The growth of the India’s fast moving consumer goods sector is declining as lower spending in urban centres and slowdown in rural growth crimp consumption, according to market research firm Nielsen.
The country’s largest market researcher on Wednesday said value growth in the FMCG space in the April-June quarter of 2019 dropped to 10% from a year ago. It was also the third consecutive quarter of slowdown. The Q2 growth numbers follow softening from the third quarter of last year when the sector registered 16.2% growth, it said.
Revising its forecast for the year, Nielsen said FMCG growth for the first half of 2019 stands at 12% against its earlier prediction of 13-14%.
“Based on an analysis of key factors, a revised forecast for the year-end of 2019 estimates all-India FMCG growth to be in the 9-10% range,” Sunil Khiani, Nielsen’s South Asia head of retail measurement services, said. Within this, the food category is expected to grow 10-11% while personal care and home care segments are expected to grow by 7% and 8%, respectively.
Consumer facing companies said growth forecasts are lower than what they expected earlier. “Distributors generally operate on cash but during elections they were cautious to transact or carry higher amount of currency.
This affected trade especially in smaller towns,” said B Krishna Rao, senior category head at Parle products, which gets more than half of its sales from rural markets. “With good monsoon and a stable government, the situation may improve, but growth rate expectations are lower now than what we envisaged during the start of the year.”
According to Khiani, at the beginning of the year there was softening driven by essential and impulse food categories. “However, this quarter has witnessed a slowdown across all food as well as non-food categories, with salty snacks, biscuits, spices, soaps and packaged tea leading the slowdown,” he said.
Nielsen cited four key factors impacting growth-—macroeconomic, government policies, monsoons and a low base effect.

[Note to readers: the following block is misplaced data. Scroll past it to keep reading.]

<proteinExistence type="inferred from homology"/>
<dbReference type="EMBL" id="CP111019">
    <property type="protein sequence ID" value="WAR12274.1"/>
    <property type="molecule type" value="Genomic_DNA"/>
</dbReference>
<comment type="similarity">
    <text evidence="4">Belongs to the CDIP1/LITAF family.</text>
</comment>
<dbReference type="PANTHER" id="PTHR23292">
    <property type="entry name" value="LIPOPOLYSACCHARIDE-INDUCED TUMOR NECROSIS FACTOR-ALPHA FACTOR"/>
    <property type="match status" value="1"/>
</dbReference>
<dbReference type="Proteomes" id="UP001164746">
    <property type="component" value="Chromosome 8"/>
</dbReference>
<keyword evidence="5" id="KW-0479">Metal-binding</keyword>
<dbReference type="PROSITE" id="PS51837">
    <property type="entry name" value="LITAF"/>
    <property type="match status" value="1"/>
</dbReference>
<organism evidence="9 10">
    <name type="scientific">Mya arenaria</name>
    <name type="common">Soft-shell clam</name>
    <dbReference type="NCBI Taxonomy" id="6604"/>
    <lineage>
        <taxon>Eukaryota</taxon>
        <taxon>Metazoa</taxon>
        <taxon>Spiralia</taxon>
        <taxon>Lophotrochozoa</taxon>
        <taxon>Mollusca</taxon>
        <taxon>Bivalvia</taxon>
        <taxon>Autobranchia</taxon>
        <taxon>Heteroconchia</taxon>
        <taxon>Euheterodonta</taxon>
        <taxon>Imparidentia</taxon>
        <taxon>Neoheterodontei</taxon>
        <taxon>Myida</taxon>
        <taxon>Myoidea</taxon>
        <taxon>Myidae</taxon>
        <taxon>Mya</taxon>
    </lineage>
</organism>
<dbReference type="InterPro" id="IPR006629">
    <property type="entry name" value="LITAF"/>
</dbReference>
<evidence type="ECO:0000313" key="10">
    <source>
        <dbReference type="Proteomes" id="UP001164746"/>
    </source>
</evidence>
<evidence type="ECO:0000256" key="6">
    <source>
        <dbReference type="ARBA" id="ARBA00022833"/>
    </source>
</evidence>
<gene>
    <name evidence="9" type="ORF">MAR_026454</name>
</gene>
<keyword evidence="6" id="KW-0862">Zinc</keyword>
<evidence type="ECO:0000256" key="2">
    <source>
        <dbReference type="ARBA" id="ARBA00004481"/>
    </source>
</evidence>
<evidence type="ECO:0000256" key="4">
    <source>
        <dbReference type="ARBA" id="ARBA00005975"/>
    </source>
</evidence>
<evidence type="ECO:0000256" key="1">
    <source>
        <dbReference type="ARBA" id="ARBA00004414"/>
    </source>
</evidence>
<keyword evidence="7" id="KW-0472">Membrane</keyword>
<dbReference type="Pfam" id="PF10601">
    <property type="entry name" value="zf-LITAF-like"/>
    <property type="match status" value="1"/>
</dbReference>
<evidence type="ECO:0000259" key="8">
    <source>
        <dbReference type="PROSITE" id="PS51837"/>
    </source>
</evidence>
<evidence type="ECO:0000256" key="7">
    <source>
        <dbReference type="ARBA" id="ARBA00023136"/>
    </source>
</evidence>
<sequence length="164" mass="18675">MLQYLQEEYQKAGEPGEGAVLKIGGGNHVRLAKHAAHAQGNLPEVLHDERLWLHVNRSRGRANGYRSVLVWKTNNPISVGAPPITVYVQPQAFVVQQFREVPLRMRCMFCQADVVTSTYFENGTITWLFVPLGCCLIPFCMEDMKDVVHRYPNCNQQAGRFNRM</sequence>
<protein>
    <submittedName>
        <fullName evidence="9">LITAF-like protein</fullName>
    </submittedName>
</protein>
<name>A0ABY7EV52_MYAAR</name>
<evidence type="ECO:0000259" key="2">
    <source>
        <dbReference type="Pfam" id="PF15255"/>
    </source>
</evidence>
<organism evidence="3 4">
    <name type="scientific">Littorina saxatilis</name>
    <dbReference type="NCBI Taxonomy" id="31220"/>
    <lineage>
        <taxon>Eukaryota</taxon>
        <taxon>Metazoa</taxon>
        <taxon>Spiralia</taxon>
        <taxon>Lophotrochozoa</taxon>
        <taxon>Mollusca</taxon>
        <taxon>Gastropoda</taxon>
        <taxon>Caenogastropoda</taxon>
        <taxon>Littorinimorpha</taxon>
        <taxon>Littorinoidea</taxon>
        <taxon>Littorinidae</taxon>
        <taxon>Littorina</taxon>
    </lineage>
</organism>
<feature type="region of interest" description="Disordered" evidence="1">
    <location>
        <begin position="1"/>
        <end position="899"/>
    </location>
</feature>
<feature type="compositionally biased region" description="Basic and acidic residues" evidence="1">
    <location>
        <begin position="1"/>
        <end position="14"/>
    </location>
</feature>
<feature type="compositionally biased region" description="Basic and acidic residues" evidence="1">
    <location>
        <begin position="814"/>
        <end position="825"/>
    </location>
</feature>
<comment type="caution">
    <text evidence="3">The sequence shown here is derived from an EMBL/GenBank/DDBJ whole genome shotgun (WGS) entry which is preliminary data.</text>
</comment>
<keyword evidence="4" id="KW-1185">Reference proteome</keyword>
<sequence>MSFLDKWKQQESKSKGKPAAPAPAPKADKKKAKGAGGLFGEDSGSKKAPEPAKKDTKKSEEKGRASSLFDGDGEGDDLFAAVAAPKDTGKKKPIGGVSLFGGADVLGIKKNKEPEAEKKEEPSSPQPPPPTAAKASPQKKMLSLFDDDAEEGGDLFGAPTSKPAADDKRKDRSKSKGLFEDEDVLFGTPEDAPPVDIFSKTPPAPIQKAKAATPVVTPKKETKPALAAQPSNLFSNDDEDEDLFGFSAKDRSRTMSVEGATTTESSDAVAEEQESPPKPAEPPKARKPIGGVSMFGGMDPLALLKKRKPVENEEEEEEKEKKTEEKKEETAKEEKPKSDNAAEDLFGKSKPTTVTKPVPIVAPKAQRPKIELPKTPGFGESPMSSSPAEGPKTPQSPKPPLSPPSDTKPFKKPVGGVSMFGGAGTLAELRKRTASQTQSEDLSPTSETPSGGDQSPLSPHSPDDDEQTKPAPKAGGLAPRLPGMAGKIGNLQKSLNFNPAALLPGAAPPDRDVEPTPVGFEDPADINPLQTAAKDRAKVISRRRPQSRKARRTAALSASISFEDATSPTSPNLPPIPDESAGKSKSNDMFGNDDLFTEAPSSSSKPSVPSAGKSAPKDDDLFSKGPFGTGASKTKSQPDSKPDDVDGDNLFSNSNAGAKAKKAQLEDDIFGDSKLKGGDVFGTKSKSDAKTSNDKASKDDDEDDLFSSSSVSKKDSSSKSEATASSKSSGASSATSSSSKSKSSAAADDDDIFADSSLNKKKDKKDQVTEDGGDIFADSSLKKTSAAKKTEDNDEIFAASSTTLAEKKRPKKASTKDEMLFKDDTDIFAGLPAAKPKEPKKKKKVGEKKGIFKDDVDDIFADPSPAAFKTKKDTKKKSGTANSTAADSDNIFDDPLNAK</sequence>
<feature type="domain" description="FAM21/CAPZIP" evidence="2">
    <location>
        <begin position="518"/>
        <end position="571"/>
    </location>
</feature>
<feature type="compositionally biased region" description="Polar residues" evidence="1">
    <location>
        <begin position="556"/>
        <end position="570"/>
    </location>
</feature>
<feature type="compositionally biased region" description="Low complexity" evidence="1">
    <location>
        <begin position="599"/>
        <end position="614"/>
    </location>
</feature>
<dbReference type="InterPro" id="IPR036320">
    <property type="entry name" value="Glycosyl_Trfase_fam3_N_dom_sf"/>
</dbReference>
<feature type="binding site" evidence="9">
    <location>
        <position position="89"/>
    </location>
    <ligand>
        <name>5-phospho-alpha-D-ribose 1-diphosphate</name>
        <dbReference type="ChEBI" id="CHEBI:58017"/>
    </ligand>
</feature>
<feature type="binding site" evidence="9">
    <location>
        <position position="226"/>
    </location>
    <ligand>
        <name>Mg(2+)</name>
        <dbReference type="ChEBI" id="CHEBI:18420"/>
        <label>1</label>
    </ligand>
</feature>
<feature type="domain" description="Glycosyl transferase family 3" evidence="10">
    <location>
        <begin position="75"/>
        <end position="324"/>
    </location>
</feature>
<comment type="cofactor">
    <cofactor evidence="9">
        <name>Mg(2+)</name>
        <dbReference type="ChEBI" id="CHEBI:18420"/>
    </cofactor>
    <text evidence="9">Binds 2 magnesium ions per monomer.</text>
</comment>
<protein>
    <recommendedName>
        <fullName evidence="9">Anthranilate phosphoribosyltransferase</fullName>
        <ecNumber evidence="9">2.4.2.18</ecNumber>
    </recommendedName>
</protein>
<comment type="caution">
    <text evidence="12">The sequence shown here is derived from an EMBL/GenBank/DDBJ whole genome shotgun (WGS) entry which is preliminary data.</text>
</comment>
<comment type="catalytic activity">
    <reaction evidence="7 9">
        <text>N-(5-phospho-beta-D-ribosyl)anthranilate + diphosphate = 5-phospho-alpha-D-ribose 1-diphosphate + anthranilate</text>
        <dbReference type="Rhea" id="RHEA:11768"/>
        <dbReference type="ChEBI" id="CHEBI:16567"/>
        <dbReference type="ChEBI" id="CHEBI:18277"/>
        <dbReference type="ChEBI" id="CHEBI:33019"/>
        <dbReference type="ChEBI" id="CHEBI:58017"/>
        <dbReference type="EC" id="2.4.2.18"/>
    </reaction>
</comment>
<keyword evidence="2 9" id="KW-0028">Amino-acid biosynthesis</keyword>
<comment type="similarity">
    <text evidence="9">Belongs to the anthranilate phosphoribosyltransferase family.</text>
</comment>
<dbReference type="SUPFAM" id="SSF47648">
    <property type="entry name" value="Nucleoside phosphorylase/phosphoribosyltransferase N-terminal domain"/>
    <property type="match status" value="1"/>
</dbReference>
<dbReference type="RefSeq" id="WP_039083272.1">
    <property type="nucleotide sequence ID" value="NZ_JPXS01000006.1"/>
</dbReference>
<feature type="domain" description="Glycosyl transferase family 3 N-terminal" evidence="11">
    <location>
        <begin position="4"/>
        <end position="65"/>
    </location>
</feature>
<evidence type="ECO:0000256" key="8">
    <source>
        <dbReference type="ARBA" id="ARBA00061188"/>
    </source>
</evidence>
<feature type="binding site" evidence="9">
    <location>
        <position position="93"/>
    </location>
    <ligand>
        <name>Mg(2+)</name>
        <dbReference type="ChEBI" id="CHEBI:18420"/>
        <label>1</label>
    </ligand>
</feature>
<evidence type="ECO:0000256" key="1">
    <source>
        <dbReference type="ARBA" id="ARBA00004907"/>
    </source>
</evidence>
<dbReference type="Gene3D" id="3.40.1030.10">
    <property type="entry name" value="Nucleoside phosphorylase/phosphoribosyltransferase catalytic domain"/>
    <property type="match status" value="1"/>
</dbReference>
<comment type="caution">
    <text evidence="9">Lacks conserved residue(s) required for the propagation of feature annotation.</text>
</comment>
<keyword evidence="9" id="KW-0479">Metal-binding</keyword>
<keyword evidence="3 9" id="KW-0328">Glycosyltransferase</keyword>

“There is a looming concern on increasing inflationary pressure, which was at 1.9% at the beginning of the year and has already moved up to 3.18% in June this year,” he said.
Vivek Gambhir, MD, Godrej Consumer Products , had told ET last week that “over the last few quarters, FMCG in rural has grown ahead of urban. However, the pace of rural growth has been slower than historically, when rural was growing more than twice the growth of urban. Our hope is that the government’s efforts to revive the rural economy should lead to better rural growth in the second half of this fiscal year. To deal with the slowdown, we are focusing on driving volume growth through new product launches and consumer offers, as well as fast-tracking growth in alternate channels such as modern trade and e-commerce.”
The Nielsen retail panel data outlines two key contributors to the overall slowdown in the FMCG sector—rural growth losing steam and fading advantage of small manufacturers.
“The FMCG growth trend is dampened by volume-led growth, which has moved 3.6% points down from 9.9% in Q1’19 to 6.2% in the second quarter of the year,” it said.
Rural India accounts for 37% of overall FMCG spends and has historically been growing at 3-5% points faster than urban on account of increasing affordability, availability and demand.
However, rural growth is slowing down at double the rate of urban in recent quarters. This has brought rural growth closer to urban growth in Q2’19, according to Khiani.
Nielsen also said the degree of decline in growth for small manufacturers post the goods & services tax (GST) implementation has resulted in an overall contribution of 50% to India’s slowdown story.
The market researcher said the slowdown is driven by the north and west zones, where growth has come down to single digits in Q2’19. Haryana, Madhya Pradesh, Uttar Pradesh, Maharashtra and Assam are leading the slowdown.
It said the rural slowdown in these markets is reiterated in key macro-economic indicators including slowdown in rural output, reduced government spending, and untimely rain impacting crops in most North Indian markets.